• Waste Not, Want Not: Every line of dialogue of The Shield crackles with tension. Not because of catchphrases or vulgarity, but because Shawn Ryan staffed his writers room with people who understood the value of every word an actor would say. Your dialogue must serve at least one of two purposes—move the characters or the story forward and, in an ideal situation, both. Page after page of “As you know, Bob” dialogue or mundane exchanges about the weather get boring fast. As you write the dialogues between your characters, load each sentence with the kind of tension that keeps the reader turning pages.

  • Every Character Is The Main Character: Too often, writers make the mistake of short-changing their minor characters. They appear only to feed the Main Character a line of dialogue or the occasional McGuffin. But what The Shield shows is that some of the most memorable characters are ones that only appear in a handful of scenes.  Van Bro, Taylor Orr and Connie may only appear in a few episodes, but they—and so many others—are all elevated to hint at a much larger world beyond the few lines that they are given. So when you write a minor character, write them as though they might be the star of your next book.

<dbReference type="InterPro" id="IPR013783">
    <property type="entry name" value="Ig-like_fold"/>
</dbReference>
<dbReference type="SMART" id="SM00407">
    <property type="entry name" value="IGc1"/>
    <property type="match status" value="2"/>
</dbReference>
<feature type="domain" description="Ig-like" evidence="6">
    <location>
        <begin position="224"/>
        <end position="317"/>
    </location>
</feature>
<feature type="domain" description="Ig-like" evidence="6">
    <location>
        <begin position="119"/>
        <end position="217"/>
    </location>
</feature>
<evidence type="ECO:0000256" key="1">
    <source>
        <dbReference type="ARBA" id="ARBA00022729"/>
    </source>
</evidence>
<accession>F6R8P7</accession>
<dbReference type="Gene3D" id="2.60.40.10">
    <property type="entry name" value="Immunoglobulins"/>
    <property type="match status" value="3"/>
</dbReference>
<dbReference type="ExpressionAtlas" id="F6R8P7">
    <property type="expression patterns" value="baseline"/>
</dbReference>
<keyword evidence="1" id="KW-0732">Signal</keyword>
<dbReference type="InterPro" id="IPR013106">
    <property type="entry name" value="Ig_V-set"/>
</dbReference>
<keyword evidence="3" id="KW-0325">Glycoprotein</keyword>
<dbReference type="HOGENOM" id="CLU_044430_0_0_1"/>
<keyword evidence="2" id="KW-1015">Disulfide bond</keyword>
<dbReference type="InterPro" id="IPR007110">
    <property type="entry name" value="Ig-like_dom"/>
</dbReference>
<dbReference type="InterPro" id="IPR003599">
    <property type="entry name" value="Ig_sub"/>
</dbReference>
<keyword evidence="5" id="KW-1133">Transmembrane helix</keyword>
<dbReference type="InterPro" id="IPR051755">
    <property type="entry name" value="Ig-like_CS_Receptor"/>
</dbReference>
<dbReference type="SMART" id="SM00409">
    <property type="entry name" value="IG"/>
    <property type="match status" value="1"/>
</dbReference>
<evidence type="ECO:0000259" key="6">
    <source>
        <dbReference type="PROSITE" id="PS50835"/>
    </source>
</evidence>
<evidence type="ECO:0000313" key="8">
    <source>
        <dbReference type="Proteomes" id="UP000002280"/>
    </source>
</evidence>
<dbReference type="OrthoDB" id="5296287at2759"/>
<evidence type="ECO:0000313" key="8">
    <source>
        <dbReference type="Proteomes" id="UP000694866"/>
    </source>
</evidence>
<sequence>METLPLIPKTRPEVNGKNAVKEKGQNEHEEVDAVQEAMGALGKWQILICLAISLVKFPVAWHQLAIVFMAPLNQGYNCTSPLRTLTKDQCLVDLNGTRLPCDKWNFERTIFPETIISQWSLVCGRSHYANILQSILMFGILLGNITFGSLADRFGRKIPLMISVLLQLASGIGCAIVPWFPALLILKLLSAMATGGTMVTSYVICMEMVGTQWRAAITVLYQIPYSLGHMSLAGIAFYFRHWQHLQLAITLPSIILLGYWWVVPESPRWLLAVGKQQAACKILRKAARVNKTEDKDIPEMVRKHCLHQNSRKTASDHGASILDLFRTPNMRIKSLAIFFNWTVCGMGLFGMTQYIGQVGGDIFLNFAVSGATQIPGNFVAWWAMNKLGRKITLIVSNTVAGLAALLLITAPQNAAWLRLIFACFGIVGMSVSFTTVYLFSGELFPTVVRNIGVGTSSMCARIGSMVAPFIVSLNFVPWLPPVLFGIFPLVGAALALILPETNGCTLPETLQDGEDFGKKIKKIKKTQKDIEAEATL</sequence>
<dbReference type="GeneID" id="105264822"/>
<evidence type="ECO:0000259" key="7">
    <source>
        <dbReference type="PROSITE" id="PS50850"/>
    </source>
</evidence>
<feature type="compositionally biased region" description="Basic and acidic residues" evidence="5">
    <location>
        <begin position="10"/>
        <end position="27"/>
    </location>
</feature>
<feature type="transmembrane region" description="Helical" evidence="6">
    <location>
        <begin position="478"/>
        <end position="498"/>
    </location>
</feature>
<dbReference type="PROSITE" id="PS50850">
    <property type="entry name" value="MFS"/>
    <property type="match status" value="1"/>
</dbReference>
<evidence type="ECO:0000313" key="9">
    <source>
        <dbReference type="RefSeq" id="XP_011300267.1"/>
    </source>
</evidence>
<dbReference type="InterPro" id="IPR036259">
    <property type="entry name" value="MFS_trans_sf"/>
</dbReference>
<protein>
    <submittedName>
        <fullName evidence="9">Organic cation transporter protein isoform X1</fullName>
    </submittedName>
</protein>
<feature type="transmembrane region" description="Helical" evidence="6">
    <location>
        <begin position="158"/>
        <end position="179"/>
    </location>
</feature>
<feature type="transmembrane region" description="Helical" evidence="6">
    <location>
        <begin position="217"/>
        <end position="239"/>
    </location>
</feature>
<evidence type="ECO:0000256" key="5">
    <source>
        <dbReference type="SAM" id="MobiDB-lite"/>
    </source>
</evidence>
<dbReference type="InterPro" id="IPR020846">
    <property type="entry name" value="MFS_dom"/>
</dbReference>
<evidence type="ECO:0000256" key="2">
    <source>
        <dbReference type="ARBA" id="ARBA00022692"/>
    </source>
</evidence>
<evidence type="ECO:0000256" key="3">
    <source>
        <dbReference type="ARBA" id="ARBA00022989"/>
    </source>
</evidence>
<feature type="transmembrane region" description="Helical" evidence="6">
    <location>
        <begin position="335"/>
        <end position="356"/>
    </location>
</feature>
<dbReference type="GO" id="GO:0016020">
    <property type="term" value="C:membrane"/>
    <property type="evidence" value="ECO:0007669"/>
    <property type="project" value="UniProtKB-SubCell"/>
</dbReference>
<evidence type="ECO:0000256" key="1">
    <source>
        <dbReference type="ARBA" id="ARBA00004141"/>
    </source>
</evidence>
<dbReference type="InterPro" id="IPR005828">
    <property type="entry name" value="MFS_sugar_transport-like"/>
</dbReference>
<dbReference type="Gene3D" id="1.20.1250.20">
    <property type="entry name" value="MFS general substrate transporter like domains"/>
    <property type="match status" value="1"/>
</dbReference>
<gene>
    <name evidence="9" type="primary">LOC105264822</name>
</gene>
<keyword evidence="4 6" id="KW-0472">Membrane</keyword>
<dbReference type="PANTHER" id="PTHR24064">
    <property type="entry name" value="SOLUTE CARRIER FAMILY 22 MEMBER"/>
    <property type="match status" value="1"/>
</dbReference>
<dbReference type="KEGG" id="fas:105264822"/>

• For Every Bad, There Is Good: There’s a moment in season three where Detective Dutch Wagenbach (Jay Karnes) strangles a stray cat in order to better understand the Cuddler Rapist (Clark Gregg) he’s chased for half the season. It’s an intensely uncomfortable scene that threatens to destroy an otherwise likeable character…until the season finale, where he rescues the last stray kitten left in a box in the Barn.  It’s a literal “Save the Cat” moment, as screenwriter Blake Snyder might say, that re-redeems a character you though you could never care for again.

The Shield